By: Colin Gallant, MPH
Harbor Health Services, Inc.
On Thursday, March 5th, men from across the Commonwealth will be called upon to take the following pledge:
“From This Day Forward, I promise to be a part of the solution in ending violence against women.”
Over 5 million men worldwide have taken this pledge and donned white ribbons as a part of “White Ribbon Day”. Wearing these ribbons and taking this pledge are a way of showing support and increasing awareness of ending violence against women. However, many men have trouble imagining how the simple act of wearing a ribbon can impact this issue. Besides not abusing women, what actions can a man take to reduce violence against women in his community? The truth is the surprisingly simple task of wearing a ribbon can make a huge difference.
- White Ribbons send a message
Putting the white ribbon pin on your lapel sends two very important messages. First, it sends a message to other men that you think violence against women is unacceptable. In the US, 1 in 6 women will experience attempted or completed rape in their lifetime, according to the Boston Area Rape Crisis Center (BARC). The vast majority of these rapes (98% according to One in Four USA) will be perpetrated by men. A common theory for why rape or other forms of sexual violence are so prevalent is that men don’t have a very strong negative attitude towards men who perpetrate.
Surely men possess strong negative attitudes towards more standard forms of rape. However, what about in a situation where a man buys a woman alcohol for the purpose of lowering her inhibitions in order to have sex with her? In the sexual violence prevention community, we would call this at the very least a predatory behavior, perhaps even an example of date rape. Among certain communities of men, this is a reflection of “game”, a sexual “conquest”. While many men no doubt feel that this behavior is wrong, far too often are we silent when our friends tell us these stories.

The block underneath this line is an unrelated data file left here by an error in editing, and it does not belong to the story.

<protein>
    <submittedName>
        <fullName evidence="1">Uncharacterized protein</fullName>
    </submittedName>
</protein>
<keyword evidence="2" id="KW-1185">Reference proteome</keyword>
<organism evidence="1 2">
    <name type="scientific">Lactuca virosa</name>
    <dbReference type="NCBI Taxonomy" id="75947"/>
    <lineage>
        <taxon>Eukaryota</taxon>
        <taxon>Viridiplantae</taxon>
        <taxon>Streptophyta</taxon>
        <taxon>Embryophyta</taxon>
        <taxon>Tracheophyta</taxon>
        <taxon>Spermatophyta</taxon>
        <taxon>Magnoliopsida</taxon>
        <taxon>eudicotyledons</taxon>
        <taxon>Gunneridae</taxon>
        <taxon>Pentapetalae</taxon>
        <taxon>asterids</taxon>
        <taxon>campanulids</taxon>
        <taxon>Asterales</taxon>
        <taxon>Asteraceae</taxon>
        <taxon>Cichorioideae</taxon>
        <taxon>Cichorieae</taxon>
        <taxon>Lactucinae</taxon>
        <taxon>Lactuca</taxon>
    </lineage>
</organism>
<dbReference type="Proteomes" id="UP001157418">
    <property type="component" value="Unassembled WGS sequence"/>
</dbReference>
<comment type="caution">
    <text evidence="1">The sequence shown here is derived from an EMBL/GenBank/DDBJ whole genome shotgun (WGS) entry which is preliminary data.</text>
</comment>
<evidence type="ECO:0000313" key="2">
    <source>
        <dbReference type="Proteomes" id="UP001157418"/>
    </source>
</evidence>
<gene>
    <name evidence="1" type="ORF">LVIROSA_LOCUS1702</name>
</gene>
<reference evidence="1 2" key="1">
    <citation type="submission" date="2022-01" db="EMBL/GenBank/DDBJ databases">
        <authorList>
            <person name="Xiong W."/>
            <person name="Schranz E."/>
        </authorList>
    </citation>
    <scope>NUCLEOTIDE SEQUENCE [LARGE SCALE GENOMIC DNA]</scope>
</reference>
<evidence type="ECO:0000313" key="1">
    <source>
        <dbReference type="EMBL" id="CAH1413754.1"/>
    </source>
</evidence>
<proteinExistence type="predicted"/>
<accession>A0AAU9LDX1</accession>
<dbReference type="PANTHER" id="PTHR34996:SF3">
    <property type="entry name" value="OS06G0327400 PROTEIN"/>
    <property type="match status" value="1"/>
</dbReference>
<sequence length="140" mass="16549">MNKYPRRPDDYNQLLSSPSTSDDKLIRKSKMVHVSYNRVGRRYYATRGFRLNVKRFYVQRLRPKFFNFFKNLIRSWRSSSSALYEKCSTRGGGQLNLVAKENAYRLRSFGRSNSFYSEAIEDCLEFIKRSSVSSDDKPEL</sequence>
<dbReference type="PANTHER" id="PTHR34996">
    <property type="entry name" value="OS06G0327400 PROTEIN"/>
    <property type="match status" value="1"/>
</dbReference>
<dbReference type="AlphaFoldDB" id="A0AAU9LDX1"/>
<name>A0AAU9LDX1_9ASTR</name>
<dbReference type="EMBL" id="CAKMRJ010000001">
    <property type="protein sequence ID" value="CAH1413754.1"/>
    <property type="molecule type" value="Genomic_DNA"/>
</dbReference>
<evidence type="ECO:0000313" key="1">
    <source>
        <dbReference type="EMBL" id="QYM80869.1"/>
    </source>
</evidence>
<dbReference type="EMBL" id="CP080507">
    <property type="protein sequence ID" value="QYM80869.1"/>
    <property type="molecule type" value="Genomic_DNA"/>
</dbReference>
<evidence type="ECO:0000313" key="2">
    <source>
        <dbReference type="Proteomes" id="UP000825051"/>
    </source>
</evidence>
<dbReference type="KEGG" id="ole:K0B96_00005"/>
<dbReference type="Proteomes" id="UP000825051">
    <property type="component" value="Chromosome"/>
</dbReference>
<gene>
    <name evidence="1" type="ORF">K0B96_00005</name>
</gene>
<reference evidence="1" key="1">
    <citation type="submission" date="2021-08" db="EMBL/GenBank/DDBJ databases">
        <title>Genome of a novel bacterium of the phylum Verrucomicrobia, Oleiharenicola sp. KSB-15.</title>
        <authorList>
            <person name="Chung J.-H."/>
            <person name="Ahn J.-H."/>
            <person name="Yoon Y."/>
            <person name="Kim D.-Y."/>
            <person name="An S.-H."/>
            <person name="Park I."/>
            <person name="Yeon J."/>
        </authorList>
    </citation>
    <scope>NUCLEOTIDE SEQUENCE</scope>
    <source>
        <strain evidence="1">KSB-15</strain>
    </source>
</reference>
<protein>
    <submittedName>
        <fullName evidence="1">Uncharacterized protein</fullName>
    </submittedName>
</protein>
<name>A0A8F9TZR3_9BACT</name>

The same can be said about how we respond to sexist jokes. Men laugh along with jokes or sit in silence waiting for their awkward feeling to pass. Violence against women is something that is deeply integrated into how men express masculinity, but that will never change unless good men speak up. Tell these men “that joke isn’t funny!” or “It doesn’t make you a man when you get a woman drunk to get her into bed”.
Wearing a white ribbon also says something. It’s a way of expressing to other men that you don’t condone violence against women. And when enough people say this, these men will start to realize the truth; men who perpetrate and condone violence against women are in the minority.
- They’re conversation starters
“Dad, why are you wearing a white ribbon?”
If you can have any conversation this March make it be this one. It doesn’t have to be with a son; maybe a younger brother, a nephew, or a student whom you teach.
Talking to boys about violence against women is a great way to shape incoming men. Conversations with young men don’t have to be super formal either. You don’t have to have a dinner table discussion about it. This topic should just be integrated into other conversations as the boy grows up. When he starts dating, ask him if he knows how to respect his partner. Ask if he knows that it isn’t ok to hit your partner or control their behavior. Also, if you witness violence in the media, in your community, or even in your family, make sure to talk you boys about it. Even directly addressing the violence yourself can make you a role model for him in the future.
- It’s a pledge to be better
White Ribbon Day, above all else, is a day where we as men pledge to be better. We can chose to devote more time or more professional resources to the issue of violence against women. We can choose to talk to our sons or other young men in our community. We can even choose to volunteer or donate to local domestic violence shelters.
We can also pledge to stop our own violence. Stop telling sexist jokes! Making jokes about women and rape makes light of rape and degrades women. When we make light of rape, we become desensitized to it. When we degrade women, we make it easier for ourselves to justify the harm they experience.
If you batter women, pledge to get help. There are many programs in Boston and across the state of Massachusetts that help men end their abuse. Taking the pledge to be a part of the solution is just the first step.